Wednesday, January 4, 2012

Some Random Thoughts about Doing Good while Doing Minimal Harm

There has been a lot of healthy talk in Christian circles lately about how best to go about doing good in the name of Christ.  Both Fikkert and Corbett's When Helping Hurts and Tim Keller's Generous Justice contribute much to this discussion.  Some of this is distilled from them, and some from my own experiences.  Some of it may not even be right!  Just some thoughts.

1.) You have to be willing to be "taken," up to a point, without getting jaded.  This is really difficult.  The Christian should be wise --we don't want to help in a way that winds up hurting, but neither do we want to deny aid just because a person might be playing us.

2.)  Sometimes, the best thing to offer is comfort, support and companionship.  Some financial holes are simply too deep for most individuals (or even congregations) to fill.  The apostles once said to a beggar, "Silver and gold have I none."  Of course, they promptly offered healing that is beyond most of our spiritual gifting, but we can offer the same Jesus.

3.)  When in doubt, ask for counsel.  If you are faced with a decision as to how to help, or whether to help, get some quick counsel from like-minded brothers and sisters.  They will help you avoid purely emotional or reactionary decisions.

4.) Don't be too cautious.  God is with you and you have the Holy Spirit.  Not all doing good is safe.  Don't be foolish (I was once, and am glad I escaped), but don't be reticent.  Don't let the possible worst case scenario, or all the potential contingencies, keep you from helping someone.

5.) Doing real and lasting good is very hard to do.  Many people's problems are the result of factors far out of your control (relationship issues, health difficulties, lifestyle choices).  You can often alleviate immediate needs, but more needs will present themselves because of poor choices or just the size of the predicament the person is in.  Do what you can, but realize you can't do everything.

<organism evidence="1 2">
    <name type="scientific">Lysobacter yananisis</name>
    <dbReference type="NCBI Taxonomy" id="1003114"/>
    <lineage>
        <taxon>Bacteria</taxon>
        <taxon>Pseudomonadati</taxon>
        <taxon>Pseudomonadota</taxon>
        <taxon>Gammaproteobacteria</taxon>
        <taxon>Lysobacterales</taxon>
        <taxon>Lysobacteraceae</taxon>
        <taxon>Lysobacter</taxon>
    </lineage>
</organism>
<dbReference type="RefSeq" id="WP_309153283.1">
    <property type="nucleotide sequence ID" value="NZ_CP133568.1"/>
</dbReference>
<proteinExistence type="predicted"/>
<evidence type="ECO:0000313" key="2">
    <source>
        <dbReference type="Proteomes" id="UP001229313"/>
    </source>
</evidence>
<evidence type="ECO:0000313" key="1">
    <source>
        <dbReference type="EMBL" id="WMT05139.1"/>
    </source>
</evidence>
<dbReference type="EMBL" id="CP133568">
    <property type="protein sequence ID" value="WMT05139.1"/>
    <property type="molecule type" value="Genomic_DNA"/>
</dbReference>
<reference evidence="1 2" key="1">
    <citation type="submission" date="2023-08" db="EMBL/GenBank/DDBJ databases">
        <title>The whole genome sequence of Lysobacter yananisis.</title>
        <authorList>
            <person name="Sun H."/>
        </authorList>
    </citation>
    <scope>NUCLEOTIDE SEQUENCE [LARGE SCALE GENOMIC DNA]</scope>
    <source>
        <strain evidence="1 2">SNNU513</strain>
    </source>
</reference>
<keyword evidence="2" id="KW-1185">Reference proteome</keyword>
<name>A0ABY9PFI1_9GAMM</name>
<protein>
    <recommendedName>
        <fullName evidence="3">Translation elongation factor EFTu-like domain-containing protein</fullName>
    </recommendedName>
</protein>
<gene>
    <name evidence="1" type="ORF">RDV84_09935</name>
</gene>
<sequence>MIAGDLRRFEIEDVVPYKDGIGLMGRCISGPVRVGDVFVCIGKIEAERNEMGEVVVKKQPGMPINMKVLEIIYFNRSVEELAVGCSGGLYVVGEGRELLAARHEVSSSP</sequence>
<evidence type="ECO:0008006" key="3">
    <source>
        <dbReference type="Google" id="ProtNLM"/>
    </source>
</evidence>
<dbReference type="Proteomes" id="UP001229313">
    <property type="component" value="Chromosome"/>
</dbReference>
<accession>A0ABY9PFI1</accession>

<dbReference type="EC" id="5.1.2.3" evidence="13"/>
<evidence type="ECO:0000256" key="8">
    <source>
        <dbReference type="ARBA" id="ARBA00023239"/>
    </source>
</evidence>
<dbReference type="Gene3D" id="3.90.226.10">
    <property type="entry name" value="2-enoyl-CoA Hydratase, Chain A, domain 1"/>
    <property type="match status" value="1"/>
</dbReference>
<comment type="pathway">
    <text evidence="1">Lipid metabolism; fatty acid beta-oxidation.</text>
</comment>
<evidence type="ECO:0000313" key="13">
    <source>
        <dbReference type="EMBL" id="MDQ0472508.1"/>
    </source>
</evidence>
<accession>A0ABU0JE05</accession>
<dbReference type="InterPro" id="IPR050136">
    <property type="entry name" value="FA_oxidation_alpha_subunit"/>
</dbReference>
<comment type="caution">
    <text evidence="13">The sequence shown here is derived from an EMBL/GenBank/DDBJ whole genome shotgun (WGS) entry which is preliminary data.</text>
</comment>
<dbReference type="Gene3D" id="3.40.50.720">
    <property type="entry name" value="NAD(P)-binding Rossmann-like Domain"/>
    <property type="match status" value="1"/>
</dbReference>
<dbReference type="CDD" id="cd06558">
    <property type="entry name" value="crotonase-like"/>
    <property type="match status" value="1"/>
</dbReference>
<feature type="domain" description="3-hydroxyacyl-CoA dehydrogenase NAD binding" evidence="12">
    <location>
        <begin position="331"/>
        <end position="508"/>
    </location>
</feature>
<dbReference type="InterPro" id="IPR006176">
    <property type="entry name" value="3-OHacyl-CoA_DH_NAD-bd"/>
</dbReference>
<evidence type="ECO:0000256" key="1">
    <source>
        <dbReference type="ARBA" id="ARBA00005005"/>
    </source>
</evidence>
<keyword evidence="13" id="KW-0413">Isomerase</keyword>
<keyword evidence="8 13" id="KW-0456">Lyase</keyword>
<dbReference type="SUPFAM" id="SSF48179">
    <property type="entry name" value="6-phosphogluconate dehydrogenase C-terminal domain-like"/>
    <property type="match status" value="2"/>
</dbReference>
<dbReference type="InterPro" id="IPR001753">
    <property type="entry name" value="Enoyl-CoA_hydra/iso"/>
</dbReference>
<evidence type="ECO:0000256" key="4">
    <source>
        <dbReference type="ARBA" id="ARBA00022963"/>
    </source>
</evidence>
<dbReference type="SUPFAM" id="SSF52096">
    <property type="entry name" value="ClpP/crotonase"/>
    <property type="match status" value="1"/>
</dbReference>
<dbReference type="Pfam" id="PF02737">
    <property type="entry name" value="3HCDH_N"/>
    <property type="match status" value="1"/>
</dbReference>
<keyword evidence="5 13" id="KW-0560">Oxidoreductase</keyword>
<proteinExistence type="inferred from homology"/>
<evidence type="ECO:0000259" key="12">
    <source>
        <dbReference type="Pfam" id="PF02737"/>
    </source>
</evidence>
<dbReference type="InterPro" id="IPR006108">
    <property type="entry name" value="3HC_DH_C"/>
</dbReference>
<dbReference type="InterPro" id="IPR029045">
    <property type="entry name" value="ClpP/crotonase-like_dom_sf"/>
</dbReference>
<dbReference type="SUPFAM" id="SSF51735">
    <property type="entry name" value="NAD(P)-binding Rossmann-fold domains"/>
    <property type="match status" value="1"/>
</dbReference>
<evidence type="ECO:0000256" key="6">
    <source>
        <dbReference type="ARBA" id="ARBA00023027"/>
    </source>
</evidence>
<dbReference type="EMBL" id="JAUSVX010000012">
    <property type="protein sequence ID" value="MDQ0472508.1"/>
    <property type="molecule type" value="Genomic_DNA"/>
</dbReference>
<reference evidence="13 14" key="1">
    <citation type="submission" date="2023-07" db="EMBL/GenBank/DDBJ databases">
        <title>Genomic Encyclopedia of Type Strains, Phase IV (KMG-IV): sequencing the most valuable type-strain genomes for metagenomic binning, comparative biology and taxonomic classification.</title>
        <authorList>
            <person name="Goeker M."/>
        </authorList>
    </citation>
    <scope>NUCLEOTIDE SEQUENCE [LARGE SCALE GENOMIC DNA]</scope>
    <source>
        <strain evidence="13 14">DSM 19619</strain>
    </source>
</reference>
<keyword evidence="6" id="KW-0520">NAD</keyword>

6.)  If you don't know how to help a person in a particular situation, get to know some people who do.

7.) Be willing to say "no," while still offering support.  Sometimes people will ask you to do things that are dangerous for them (like collecting an outstanding debt).  Politely refuse and tell them why.

8.) Be careful what you pray for.  Sunday night we had a prayer service.  Since we are an urban church, I told the congregation we needed to ask God to bring us all sorts of people, and help us welcome them and meet whatever needs we can.  Immediately afterwards (actually before!) an acute need became available.

9.)  Expect unexpected blessings.  Getting involved in peoples' messy lives is hard.  You will probably get hurt and taken advantage of.  But, you will also get some really awesome unexpected blessings, too.  I've seen it --tangibly and really.  I don't want to share details because of the potential for embarrassing some involved, but let's just say it can be spectacular to help people.

10.) Build relationships, don't just write checks.  We are good at alleviating guilt by giving money.  Money is necessary, to be sure.  Look to build friendships.  Ask for God to bring you friends who present particular challenges --who aren't from your walk of life, your race, your education level, your economic class.  Take them out, invite them over (Jesus said to!).  People are people.  You will be surprised at the deep bonds that can be forged.

11.)  It's not wrong to feel good about doing good.  Kant told us that if a virtuous act made us feel good, it wasn't virtuous (or something like that).  Nonsense.  It's okay to feel satisfaction when you help somebody.  It's part of the reward.  You won't always feel it, and not feeling it is not a reason for not doing it, but when you do, enjoy it.  "I did somebody some good today" is not a bad thing.